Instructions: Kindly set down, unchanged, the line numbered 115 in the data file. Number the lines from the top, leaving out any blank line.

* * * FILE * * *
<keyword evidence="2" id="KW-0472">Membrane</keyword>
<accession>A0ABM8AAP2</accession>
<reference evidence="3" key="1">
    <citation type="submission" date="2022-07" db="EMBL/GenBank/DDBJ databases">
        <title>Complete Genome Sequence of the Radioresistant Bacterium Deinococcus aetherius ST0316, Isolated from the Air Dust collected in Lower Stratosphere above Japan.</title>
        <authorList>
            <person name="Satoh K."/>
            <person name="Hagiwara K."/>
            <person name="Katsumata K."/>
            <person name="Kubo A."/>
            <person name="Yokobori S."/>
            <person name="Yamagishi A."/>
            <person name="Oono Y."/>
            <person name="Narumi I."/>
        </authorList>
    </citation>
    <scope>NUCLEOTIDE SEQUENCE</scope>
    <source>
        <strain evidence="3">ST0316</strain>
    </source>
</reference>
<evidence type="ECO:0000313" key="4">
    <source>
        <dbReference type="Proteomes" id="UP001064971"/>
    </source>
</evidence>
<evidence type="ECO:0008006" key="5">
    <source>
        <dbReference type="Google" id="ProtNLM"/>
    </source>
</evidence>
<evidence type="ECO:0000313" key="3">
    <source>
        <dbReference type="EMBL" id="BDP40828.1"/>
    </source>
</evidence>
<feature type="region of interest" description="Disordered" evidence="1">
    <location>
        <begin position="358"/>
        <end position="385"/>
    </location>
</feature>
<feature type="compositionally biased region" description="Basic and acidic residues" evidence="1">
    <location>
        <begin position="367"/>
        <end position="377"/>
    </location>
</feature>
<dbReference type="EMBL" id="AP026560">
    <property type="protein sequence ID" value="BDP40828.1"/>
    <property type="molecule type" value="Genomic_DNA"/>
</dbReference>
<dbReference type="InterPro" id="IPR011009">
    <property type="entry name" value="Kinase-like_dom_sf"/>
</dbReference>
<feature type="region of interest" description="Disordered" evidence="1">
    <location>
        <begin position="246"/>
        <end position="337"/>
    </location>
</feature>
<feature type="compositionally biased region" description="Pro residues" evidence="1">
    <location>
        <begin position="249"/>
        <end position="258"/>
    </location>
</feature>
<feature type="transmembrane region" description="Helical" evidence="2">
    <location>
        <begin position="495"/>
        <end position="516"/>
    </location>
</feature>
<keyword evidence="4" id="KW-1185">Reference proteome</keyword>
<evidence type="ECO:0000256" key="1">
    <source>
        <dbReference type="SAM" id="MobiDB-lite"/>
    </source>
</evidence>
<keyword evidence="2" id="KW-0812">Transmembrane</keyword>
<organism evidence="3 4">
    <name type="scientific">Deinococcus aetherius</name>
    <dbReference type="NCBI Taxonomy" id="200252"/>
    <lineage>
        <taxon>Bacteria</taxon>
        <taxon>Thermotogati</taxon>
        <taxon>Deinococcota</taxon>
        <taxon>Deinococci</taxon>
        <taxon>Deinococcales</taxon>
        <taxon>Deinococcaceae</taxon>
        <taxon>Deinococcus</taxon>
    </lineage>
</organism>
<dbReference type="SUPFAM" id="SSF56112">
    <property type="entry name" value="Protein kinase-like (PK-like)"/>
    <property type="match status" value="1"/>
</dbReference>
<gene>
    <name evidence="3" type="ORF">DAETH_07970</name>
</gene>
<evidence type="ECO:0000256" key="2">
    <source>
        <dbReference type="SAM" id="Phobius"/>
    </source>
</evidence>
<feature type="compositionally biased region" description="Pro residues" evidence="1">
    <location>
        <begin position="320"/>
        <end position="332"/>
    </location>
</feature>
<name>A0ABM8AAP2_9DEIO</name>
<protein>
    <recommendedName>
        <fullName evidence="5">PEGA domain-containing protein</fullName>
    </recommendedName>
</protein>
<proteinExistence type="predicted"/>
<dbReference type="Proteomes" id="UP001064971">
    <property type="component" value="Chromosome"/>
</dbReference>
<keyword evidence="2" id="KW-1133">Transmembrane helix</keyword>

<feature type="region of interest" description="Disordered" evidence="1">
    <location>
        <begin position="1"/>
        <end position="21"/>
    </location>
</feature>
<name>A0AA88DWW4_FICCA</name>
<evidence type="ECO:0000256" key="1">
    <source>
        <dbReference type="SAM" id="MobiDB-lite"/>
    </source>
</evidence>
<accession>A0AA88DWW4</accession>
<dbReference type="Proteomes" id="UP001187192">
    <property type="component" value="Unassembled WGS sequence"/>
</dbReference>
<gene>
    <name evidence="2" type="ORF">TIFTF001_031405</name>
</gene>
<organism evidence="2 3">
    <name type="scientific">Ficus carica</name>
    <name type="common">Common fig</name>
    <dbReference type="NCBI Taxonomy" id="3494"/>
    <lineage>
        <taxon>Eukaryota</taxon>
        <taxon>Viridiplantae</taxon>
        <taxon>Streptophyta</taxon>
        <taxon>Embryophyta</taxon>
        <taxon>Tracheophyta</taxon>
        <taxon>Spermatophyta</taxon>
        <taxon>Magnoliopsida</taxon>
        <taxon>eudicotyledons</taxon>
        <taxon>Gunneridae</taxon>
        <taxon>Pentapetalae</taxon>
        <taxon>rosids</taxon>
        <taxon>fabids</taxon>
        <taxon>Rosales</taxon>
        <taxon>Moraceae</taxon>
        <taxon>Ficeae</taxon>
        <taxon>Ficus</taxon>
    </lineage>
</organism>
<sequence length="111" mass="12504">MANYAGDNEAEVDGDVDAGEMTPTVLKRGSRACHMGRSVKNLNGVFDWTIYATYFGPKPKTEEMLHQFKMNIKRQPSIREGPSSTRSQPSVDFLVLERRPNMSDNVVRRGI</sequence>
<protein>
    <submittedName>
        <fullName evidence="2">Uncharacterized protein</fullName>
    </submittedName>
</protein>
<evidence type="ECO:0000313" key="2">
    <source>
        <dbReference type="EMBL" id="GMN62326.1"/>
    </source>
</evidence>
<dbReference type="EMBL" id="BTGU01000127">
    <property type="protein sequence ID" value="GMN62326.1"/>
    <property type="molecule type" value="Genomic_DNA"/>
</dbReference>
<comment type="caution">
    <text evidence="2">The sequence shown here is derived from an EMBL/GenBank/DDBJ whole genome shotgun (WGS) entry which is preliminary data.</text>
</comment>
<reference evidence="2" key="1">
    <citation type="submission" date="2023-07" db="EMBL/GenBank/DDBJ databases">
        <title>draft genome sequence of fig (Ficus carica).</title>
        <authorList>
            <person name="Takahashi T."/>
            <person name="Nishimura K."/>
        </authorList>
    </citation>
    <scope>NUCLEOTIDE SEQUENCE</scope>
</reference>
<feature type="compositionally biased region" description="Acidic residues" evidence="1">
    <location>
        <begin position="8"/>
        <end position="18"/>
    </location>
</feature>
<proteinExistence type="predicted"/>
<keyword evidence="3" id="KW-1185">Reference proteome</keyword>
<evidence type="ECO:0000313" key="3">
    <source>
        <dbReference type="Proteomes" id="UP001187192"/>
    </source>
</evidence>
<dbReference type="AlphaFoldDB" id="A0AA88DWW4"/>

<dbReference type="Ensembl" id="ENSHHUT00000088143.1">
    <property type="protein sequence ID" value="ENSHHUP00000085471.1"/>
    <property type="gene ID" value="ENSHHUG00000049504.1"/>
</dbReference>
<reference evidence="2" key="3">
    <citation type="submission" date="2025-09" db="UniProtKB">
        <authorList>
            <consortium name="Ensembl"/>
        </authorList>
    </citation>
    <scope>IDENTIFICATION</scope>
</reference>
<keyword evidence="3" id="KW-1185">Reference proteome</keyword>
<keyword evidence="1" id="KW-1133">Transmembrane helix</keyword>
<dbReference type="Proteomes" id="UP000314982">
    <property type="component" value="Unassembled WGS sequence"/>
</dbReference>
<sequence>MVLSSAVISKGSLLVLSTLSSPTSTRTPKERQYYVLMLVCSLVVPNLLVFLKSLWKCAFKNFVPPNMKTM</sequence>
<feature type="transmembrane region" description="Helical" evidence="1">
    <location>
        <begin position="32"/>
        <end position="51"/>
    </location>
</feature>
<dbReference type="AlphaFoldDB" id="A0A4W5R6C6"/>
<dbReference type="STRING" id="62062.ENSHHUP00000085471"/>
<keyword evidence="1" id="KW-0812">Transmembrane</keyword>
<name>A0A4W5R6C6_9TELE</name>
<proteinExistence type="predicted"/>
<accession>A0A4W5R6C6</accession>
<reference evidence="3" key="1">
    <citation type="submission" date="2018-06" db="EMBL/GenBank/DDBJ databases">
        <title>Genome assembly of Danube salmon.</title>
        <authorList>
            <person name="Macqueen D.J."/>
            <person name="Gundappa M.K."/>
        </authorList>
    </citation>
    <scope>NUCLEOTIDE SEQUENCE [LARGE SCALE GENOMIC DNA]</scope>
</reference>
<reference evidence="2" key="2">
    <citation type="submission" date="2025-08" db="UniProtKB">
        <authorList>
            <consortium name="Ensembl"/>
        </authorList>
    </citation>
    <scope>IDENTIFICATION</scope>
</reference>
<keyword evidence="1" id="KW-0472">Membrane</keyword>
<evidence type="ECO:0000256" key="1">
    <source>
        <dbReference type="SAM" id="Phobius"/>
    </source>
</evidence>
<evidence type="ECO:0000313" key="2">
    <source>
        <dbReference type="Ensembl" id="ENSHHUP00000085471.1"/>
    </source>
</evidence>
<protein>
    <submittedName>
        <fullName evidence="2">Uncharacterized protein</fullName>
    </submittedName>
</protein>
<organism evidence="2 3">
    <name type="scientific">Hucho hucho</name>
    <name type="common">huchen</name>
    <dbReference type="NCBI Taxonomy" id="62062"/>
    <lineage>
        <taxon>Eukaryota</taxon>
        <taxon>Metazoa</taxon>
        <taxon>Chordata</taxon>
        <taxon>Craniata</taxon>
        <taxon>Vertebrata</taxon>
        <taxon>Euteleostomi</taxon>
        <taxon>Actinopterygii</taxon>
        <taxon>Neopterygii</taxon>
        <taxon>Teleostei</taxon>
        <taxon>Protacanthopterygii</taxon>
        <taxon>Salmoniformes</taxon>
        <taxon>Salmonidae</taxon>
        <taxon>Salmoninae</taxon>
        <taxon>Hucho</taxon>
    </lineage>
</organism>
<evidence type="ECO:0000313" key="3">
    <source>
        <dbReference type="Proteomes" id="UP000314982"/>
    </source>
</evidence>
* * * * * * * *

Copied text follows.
        <fullName evidence="5">PEGA domain-containing protein</fullName>